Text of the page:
Competition along such lines became keen through the setting up of a rival manufacture at Bangor, Maine, with Samuel Darling as its presiding genius. Mr. Darling, a farmer with a natural bent for mechanics, had this interest stimulated no doubt by growing up in a region of sawmills. Leaving the farm in 1846, we find him at work in a machine shop giving his whole attention to tools used by machinists, he having built a graduating machine somewhat later than Mr. Brown's. This machine, built along radically different lines from Mr. Brown's, was capable of producing scales of a high degree of accuracy.


As an illustration of the influence of environment, it is to be remembered that Mr. Darling not only used saw stock, such as he was familiar with at his saw mill, in making his scale and squares, but also used it quite freely for parts of his graduating machine.

As the years went on, competition between these two firms became very keen. Mr. Darling, with the firm of Darling & Swartz, developed his machines along the lines of high accuracy and his product as well. Competition became so keen that, in 1866, a truce was called, resulting in a joining of interests by the formation, in that year, of a partnership under the name Darling, Brown & Sharpe. Mr. Darling had kept his machines and processes very secret, a characteristic he exhibited throughout his life.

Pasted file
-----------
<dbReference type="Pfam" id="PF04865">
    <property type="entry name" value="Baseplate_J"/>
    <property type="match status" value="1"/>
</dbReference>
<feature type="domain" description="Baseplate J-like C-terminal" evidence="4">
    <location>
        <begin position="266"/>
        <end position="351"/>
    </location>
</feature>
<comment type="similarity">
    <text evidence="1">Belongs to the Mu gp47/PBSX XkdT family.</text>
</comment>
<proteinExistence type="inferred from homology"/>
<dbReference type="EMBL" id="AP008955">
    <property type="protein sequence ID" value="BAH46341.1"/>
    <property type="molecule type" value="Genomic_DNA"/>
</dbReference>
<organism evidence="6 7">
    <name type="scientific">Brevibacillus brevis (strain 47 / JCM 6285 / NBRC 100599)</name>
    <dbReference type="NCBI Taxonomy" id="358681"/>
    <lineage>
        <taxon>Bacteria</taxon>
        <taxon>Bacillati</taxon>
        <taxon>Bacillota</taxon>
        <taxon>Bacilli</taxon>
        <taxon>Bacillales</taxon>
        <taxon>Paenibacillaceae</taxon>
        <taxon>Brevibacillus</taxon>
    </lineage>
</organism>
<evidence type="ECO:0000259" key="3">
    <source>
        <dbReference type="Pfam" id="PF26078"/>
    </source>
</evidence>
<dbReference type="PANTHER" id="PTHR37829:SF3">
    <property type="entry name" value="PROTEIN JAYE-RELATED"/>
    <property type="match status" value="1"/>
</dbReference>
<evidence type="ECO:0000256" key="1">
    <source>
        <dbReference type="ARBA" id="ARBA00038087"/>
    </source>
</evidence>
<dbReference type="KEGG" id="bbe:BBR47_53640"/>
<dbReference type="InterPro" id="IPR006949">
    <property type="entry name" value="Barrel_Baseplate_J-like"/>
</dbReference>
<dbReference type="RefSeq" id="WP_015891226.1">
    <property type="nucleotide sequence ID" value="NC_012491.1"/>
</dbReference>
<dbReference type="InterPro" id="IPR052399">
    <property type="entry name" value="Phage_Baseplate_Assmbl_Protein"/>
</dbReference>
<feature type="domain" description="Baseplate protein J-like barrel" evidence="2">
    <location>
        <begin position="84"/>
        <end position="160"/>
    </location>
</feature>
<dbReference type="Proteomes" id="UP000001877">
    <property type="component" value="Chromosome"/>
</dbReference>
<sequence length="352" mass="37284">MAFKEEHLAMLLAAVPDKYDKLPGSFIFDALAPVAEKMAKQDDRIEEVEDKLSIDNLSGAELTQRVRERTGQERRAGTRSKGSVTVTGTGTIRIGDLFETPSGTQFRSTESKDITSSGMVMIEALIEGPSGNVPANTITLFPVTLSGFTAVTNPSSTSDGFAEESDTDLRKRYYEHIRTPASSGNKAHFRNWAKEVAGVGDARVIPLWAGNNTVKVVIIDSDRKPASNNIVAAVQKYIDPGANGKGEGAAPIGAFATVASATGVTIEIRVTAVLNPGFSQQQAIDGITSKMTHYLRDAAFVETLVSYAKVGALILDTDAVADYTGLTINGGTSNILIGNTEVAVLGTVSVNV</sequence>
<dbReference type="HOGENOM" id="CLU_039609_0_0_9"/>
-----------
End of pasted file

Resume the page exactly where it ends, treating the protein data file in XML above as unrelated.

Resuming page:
An incident is related as to Mr. Darling's habits of exactitude, when Mr. Brown was being shown some of the former's refinement of workmanship. Two straight edges held together against the light revealed a ray of light was to be seen, indicating that at least one of the straight edges was not correct. Mr. Darling however pointed out to Mr. Brown that he had handled the straight edges with bare hands, and that the warmth of them had affected their straightness. He produced a pair of woolen gloves, explaining that he always wore these in handling precision instruments so as not to affect their accuracy by a change of temperature caused by the warmth of the hands.

Mr. Darling, donning his gloves, then put a fine hair under one end and showed a tapering bar of light which did not disappear until within about 1/16 of an inch of the ends which were touching, thus illustrating the reason of the seeming inaccuracy.

In the Spring of 1866, Mr. Darling moved to Providence; bringing with him his entire equipment, together with a number of his experienced workmen. Their transportation was in a Maine schooner which was moored near to the proposed location of the newly received equipment, which was to be on Elm Street in Providence, adjoining the river, near to the present Narragansett Electric Company's plant. A later location was made for this manufacture, as the company moved to its new plant on Promenade Street, in 1872. It was always apart from other activities and was surrounded with considerable secrecy - characteristic of Mr. Darling.

Mr. Darling, like Messrs. Brown & Sharpe, was a stickler for the very highest attainable accuracy, never satisfied even with the degree of perfection which he obtained.

It previously has been pointed out that Mr. Brown did not make use of a lead screw for indexing his linear graduating machines, because of the difficulty in securing and maintaining a sufficiently perfect screw. Mr. Darling devised and patented a correcting device for making a screw which made it possible to continue to improve screw after screw by using each, in turn, as a master; finally to obtain practically accurate results. This method again could be applied to correct the inaccuracy of a screw, after long use.